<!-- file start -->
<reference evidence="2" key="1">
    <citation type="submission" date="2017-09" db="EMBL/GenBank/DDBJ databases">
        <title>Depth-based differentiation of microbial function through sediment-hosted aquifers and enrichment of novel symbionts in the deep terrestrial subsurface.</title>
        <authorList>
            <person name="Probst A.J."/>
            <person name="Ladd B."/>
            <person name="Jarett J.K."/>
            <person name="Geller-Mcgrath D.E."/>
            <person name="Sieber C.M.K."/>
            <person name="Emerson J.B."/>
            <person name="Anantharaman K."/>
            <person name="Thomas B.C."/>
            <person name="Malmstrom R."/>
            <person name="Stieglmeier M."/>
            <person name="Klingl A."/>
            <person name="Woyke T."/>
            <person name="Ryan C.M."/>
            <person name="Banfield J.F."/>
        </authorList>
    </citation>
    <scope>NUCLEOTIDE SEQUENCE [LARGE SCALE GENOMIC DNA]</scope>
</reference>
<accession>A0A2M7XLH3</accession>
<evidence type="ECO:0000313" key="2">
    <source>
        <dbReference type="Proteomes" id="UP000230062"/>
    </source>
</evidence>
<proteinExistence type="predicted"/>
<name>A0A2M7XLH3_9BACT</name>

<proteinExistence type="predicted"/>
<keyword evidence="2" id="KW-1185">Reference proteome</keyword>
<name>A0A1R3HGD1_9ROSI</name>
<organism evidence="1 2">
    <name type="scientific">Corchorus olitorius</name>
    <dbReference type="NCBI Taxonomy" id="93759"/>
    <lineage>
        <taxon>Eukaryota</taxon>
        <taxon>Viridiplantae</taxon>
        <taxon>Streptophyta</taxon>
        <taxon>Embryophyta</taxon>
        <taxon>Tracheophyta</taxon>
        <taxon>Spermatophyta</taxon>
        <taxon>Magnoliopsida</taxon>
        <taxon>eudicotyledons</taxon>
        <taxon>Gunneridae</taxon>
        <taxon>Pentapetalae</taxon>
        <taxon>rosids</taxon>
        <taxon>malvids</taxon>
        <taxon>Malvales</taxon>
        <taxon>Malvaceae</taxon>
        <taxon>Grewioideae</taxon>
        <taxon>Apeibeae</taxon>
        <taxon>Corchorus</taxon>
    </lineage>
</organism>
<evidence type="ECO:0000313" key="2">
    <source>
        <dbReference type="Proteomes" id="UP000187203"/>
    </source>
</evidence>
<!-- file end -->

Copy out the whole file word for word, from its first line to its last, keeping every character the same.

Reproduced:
<reference evidence="2" key="1">
    <citation type="submission" date="2017-09" db="EMBL/GenBank/DDBJ databases">
        <title>Depth-based differentiation of microbial function through sediment-hosted aquifers and enrichment of novel symbionts in the deep terrestrial subsurface.</title>
        <authorList>
            <person name="Probst A.J."/>
            <person name="Ladd B."/>
            <person name="Jarett J.K."/>
            <person name="Geller-Mcgrath D.E."/>
            <person name="Sieber C.M.K."/>
            <person name="Emerson J.B."/>
            <person name="Anantharaman K."/>
            <person name="Thomas B.C."/>
            <person name="Malmstrom R."/>
            <person name="Stieglmeier M."/>
            <person name="Klingl A."/>
            <person name="Woyke T."/>
            <person name="Ryan C.M."/>
            <person name="Banfield J.F."/>
        </authorList>
    </citation>
    <scope>NUCLEOTIDE SEQUENCE [LARGE SCALE GENOMIC DNA]</scope>
</reference>
<accession>A0A2M7XLH3</accession>
<evidence type="ECO:0000313" key="2">
    <source>
        <dbReference type="Proteomes" id="UP000230062"/>
    </source>
</evidence>
<proteinExistence type="predicted"/>
<name>A0A2M7XLH3_9BACT</name>

<proteinExistence type="predicted"/>
<keyword evidence="2" id="KW-1185">Reference proteome</keyword>
<name>A0A1R3HGD1_9ROSI</name>
<organism evidence="1 2">
    <name type="scientific">Corchorus olitorius</name>
    <dbReference type="NCBI Taxonomy" id="93759"/>
    <lineage>
        <taxon>Eukaryota</taxon>
        <taxon>Viridiplantae</taxon>
        <taxon>Streptophyta</taxon>
        <taxon>Embryophyta</taxon>
        <taxon>Tracheophyta</taxon>
        <taxon>Spermatophyta</taxon>
        <taxon>Magnoliopsida</taxon>
        <taxon>eudicotyledons</taxon>
        <taxon>Gunneridae</taxon>
        <taxon>Pentapetalae</taxon>
        <taxon>rosids</taxon>
        <taxon>malvids</taxon>
        <taxon>Malvales</taxon>
        <taxon>Malvaceae</taxon>
        <taxon>Grewioideae</taxon>
        <taxon>Apeibeae</taxon>
        <taxon>Corchorus</taxon>
    </lineage>
</organism>
<evidence type="ECO:0000313" key="2">
    <source>
        <dbReference type="Proteomes" id="UP000187203"/>
    </source>
</evidence>